Additional info from the National Oceanic and Atmospheric Administration
From October 2010 to September 2011, surface temperatures in the Arctic were 1.5 degrees Celsius warmer than average. Figure 1 shows where average air temperatures were up to 2 degrees Celsius above (red) or below (blue) the long-term average (1981-2010).
Figure 1: Departure of October 2010-September 2011 surface temperatures in the Arctic from the long-term average (1981-2010). Source: NOAA.
The Arctic’s 1.5-degree surface temperature anomaly was larger than the global average anomaly. This difference confirms what global climate models were projecting as far back as 30 years ago: that the Arctic region would warm faster than the rest of the planet due to long-term climate change.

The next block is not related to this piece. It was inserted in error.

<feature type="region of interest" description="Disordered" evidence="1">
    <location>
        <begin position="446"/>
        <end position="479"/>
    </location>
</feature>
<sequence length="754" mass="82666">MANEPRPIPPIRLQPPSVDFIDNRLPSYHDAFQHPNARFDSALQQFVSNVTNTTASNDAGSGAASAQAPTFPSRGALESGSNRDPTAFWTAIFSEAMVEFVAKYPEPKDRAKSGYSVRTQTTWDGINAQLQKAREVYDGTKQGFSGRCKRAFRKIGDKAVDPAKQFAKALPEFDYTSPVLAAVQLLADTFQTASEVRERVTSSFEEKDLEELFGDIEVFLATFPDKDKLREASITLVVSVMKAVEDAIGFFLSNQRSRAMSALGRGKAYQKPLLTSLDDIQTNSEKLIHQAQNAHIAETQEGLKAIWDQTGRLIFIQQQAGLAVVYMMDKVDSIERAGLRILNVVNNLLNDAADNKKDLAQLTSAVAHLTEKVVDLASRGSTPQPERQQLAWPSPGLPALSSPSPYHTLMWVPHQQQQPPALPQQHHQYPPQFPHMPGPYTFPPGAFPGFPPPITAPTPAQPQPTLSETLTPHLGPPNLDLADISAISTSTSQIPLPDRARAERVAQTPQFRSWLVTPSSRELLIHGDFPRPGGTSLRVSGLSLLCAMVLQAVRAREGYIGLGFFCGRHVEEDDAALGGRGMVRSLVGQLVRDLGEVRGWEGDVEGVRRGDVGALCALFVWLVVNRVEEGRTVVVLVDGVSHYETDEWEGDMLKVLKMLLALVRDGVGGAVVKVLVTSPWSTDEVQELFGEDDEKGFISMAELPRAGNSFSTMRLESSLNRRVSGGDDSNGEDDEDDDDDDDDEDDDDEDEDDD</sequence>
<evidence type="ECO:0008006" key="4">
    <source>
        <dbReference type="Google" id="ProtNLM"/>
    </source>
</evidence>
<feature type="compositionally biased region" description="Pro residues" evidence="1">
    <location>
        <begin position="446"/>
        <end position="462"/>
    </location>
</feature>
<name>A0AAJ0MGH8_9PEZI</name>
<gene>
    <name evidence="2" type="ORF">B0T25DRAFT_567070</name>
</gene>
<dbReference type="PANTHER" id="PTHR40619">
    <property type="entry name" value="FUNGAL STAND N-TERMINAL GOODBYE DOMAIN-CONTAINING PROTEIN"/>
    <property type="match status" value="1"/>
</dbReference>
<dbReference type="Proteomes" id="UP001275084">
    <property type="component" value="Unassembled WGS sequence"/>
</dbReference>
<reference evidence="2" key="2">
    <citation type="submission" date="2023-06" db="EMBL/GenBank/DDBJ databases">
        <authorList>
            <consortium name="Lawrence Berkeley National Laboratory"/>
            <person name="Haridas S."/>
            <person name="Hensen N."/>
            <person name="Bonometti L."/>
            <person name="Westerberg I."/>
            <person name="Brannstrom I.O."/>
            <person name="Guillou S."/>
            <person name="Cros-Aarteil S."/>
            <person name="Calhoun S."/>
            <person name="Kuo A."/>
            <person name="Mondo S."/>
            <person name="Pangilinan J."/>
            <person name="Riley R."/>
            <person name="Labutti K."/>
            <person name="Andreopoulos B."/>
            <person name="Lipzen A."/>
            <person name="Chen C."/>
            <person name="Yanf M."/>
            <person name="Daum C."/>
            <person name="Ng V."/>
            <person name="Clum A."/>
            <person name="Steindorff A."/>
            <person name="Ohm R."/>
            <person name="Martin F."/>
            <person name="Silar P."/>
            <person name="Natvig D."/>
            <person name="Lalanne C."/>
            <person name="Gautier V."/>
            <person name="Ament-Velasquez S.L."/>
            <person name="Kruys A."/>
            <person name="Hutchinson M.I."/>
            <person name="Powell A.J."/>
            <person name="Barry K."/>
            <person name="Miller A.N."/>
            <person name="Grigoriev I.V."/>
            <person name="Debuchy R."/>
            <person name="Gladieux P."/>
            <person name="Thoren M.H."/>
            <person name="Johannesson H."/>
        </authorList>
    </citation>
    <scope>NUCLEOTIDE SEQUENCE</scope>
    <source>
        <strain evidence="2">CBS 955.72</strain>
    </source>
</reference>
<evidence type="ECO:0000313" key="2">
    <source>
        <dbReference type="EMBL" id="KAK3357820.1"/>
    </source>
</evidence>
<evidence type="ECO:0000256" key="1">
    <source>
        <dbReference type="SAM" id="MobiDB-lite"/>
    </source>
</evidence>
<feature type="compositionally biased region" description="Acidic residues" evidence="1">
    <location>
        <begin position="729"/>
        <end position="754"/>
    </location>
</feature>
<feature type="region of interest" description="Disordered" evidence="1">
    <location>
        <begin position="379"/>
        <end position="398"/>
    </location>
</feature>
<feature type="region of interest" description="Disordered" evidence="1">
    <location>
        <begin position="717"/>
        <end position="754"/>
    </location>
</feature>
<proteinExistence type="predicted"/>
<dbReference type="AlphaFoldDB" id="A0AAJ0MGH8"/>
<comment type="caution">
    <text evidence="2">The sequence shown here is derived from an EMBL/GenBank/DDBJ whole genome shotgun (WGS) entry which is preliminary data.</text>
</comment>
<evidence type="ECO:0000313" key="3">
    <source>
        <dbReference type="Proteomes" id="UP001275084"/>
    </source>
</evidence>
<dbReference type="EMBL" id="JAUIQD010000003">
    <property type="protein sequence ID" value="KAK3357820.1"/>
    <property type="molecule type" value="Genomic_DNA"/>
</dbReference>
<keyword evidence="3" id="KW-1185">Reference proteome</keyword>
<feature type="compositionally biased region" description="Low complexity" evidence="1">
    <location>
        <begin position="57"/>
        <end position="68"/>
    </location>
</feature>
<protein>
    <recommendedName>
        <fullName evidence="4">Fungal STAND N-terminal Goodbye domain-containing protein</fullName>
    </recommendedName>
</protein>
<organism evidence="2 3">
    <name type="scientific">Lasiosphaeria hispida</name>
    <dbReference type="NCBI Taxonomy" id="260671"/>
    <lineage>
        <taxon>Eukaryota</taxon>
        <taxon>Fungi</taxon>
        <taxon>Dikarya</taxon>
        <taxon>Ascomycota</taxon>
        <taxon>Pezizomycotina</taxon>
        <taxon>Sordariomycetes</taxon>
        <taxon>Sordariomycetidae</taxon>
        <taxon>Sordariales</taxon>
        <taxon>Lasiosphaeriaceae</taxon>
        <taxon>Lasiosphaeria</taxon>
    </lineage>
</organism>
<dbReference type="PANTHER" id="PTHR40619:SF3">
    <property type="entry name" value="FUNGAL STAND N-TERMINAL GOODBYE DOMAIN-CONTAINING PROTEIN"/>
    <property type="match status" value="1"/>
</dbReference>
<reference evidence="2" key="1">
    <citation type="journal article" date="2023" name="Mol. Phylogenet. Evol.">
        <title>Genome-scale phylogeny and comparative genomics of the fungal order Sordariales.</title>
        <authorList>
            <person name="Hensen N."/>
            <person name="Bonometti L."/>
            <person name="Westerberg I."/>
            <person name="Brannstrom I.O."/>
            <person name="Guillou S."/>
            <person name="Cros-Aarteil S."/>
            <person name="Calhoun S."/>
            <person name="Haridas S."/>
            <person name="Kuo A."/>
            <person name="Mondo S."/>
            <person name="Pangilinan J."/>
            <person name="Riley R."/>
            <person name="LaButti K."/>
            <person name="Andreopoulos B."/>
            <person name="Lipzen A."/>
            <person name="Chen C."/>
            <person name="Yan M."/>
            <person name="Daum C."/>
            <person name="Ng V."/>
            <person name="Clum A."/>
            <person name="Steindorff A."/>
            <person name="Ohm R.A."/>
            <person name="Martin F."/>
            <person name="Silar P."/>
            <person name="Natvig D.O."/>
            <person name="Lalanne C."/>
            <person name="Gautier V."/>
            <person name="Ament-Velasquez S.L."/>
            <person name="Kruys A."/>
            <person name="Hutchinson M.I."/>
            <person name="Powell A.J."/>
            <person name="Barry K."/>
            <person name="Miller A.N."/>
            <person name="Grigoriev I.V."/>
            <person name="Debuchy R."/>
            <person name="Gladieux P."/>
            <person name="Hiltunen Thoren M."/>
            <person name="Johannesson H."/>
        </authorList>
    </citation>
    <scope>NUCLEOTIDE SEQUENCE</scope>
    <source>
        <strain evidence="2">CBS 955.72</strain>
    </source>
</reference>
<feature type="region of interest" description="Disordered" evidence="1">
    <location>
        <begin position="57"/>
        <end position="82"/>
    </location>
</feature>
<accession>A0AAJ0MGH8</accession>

The past 6 years in the northern polar region (above 60°N in the Northern Hemisphere) have been the warmest in the historical record. The city of Barrow, located in the northernmost region of Alaska, had a record summer run of 86 consecutive days with minimum temperatures at or above freezing, beginning on June 30. The previous record was 68 days set in 2009.
The warmth is transforming the Arctic. There is less sea ice in the summer, and it is thinner than it used to be, decreasing habitat for polar bears and other marine mammals. Meanwhile, plant productivity — both on land and in the ocean — is increasing. Glaciers and ice sheets are rapidly losing mass, and the melting is freshening the Arctic Ocean.